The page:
When George Orwell invented "Newspeak" in 1984, he was partly caricaturing the political abuses of language current in his time (particularly those practiced by the Communists), and partly exercising his creative fancy. At the time he wrote, the agents of totalitarianism had not yet come up with the theory that words are reality, and that both can be made and remade to fit the Party line. The sort of wholesale linguistic engineering Orwell envisioned only came about after the 1960s: for the New Left, relativism and the "social construction" of reality are fundamental articles of faith.

Today, the most ardent, vociferous, and explicit proponents of Newspeak-style language-mutilation are obvious: the perpetrators of such acts of linguistic vandalism as "Ms.," "s/he," "womyn," and "herstory." For sheer, malicious delight in mangling language, and for patently absurd rationalizations of such mindless destruction, feminists are unsurpassed.

The theory is that language (like practically everything else in the world, it seems) somehow "oppresses" women. Feminists are extremely vague about how this "oppression" works, and they have to be: if they made their claims clear and explicit, the claims would be too obviously false. Are syntax and semantics really forms of rape? Was the dictionary written by some insidious patriarchal conspiracy? Did men teach women to speak in order to enslave them?

For all their "theorizing," these ideological vandals are as ignorant as any juvenile delinquent. Take "herstory," for example, coined in reaction to "history," which they apparently think means "his [man's] story." In fact "history" and "story" are doublets, both derived separately from the Latin historia. If it did mean "his story" originally, then (since the Latin possessive pronouns are not the same as the English ones) it would have been suastoria instead. And sua means "his" or "her," anyway!

Denouncing the English language as an insidious tool of "phallocracy" is easy, as long as one assumes that English is the only language in the world. Take, for example, our "sexist" third-person singular pronouns, which cause feminists such frantic worry and indignation -- all of it completely pointless. Anyone who uses the "he or she" locution (or even worse, "they" -- as in, "a feminist is a person who doesn't know what they're talking about") should be forced to write "When a person worries about how he or she can express himself or herself in a 'non-sexist' way, instead of just saying what he or she has to say, he or she is wasting his or her time" one thousand times, and then informed that the Turkish, Chinese, and Japanese languages (for starters) are all completely innocent of gender -- with gender-free pronouns, in particular -- yet none of these peoples have been noted for their egalitarian treatment of women. If that doesn't cure him, he should be locked away in an asylum.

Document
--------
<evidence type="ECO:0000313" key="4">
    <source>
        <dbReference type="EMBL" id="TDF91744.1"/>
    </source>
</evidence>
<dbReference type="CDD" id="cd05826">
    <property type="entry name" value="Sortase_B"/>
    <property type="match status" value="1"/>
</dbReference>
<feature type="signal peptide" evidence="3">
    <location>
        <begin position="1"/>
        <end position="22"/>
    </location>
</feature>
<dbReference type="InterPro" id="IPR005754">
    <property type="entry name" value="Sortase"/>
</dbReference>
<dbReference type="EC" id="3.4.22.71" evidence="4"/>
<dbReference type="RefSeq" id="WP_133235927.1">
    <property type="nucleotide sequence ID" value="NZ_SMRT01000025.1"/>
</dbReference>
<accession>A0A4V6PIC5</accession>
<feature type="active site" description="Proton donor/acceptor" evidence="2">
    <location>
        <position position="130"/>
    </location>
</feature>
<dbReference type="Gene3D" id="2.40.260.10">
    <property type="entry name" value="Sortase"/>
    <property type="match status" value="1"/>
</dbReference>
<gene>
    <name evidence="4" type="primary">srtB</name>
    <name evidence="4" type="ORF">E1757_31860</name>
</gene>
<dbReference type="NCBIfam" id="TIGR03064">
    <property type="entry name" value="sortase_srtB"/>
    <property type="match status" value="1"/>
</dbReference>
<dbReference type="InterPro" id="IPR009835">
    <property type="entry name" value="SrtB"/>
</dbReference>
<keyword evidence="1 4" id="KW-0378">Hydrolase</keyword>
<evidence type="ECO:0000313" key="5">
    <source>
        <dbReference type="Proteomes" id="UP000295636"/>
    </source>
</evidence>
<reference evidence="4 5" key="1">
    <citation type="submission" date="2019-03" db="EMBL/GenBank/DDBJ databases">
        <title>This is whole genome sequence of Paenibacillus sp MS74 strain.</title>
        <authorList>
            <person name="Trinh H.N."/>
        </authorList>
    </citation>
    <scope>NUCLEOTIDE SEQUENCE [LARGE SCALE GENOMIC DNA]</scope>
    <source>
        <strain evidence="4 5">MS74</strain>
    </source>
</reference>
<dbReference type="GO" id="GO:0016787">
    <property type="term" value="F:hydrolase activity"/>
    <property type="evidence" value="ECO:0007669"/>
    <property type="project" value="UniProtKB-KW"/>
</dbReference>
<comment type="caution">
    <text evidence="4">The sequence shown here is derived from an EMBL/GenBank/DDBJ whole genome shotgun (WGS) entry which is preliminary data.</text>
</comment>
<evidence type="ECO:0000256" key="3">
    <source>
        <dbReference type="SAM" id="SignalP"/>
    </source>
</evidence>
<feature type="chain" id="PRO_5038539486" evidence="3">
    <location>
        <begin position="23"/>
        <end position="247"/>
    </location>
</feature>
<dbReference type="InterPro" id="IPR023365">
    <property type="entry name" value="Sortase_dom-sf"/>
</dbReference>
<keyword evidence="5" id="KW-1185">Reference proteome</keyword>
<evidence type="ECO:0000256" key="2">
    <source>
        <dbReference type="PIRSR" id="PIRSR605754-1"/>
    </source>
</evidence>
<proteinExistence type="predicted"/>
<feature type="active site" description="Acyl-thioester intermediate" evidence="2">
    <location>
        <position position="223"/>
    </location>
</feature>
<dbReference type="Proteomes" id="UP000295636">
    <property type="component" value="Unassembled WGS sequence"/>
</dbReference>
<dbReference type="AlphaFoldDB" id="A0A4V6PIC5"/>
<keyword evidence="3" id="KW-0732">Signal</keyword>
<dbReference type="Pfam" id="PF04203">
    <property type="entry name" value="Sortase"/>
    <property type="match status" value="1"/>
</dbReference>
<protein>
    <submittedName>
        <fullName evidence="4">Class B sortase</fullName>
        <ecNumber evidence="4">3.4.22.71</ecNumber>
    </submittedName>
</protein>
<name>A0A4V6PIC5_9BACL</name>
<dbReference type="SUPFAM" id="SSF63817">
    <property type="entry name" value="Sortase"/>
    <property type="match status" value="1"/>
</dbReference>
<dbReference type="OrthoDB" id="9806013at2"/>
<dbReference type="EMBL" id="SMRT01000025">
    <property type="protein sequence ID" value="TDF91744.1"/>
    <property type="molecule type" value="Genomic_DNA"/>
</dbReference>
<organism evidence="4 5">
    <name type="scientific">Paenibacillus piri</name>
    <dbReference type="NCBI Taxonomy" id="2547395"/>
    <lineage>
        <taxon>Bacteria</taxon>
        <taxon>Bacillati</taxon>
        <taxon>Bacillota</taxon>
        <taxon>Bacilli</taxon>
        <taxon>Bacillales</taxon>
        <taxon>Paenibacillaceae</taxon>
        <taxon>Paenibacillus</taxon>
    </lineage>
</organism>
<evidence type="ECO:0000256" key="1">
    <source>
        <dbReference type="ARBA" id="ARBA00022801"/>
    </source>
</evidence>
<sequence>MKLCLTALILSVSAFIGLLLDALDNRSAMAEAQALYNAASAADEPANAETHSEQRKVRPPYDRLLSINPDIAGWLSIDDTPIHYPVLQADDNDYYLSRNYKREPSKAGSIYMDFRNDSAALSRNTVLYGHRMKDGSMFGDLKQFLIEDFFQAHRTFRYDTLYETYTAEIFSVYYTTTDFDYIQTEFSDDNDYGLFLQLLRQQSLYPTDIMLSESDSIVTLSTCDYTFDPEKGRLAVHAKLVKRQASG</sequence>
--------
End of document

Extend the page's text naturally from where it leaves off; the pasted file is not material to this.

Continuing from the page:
As for the generic use of "man" for "human being," Latin nicely distinguishes between homo and vir; furthermore, in Latin and its derivatives, "person" (Latin persona, French [la] personne, etc.) is feminine in gender. Obviously, then -- given the theory that linguistic niceties determine thought and culture -- the Latins must have been matriarchalists. French, Italian, Spanish, Portuguese and Romanian men should now be whining about the need for more "inclusive" language. Yet, in fact, the Latins were as patriarchal as they come.

Speaking of "gender," perhaps the most pernicious and widespread example of Femspeak is to use it to mean "sex." This is wrong for two reasons. First, "gender" is a grammatical term: it is an attribute of words, not persons. Second, not all distinctions of gender pertain to sex. "Gender," in fact, simply means "type" or "kind" (from Latin genus, by way of Old French gendre). In Swedish, for example, the original masculine and feminine genders have been collapsed into a single "common" gender: the Swedes therefore distinguish between nouns which are either masculine or feminine, and those which are neither (neuter).

In Persian, the only residual distinction of gender is between the human and the non-human, as made in the third-person pronouns: all human beings, regardless of sex, are called u, while the demonstrative pronouns, in and an, are used to refer to things. Picture Ms. Grundy, her Nonsexist Word Finder clutched firmly under one arm, trotting up to an Islamic Revolutionary and congratulating him on liberating women from "oppressive" pronouns! (Of course, to be truly politically correct, the Iranians would have to dispense with the distinction between human beings and things, which is blatantly "speciesist" and unfair to whales, trees, and plague bacilli.)

Gender, like language itself, is arbitrary and conventional: some languages have it, some don't; those that do, apply it in often strange ways -- in German, for example, a girl is neuter and a turnip is feminine. Apparently, feminists believe that by calling sex "gender" they can, by a kind of linguistic voodoo, make it as arbitrary and conventional as gender. If language can make girls neuter and turnips feminine, why can't it make men women and women men? Best of all, replacing "sex" with "gender" helps obscure its connection to sexual intercourse: instead of two sexes made for each other, there are only abstract, aimless organs which can be "oriented" any which way.

But the plain fact is that language does not determine reality, nor even the way people think. It can, at most, be used to obscure reality and confuse people's thinking. Ironically, if thought and reality were determined by language, then Femspeak would be impossible: no one could conceive of any ideas not already contained in our "sexist" language. We wouldn't have the feminist Ministry of Truth rewriting the dictionary. Maybe we'd be better off.

1999 by Karl Jahn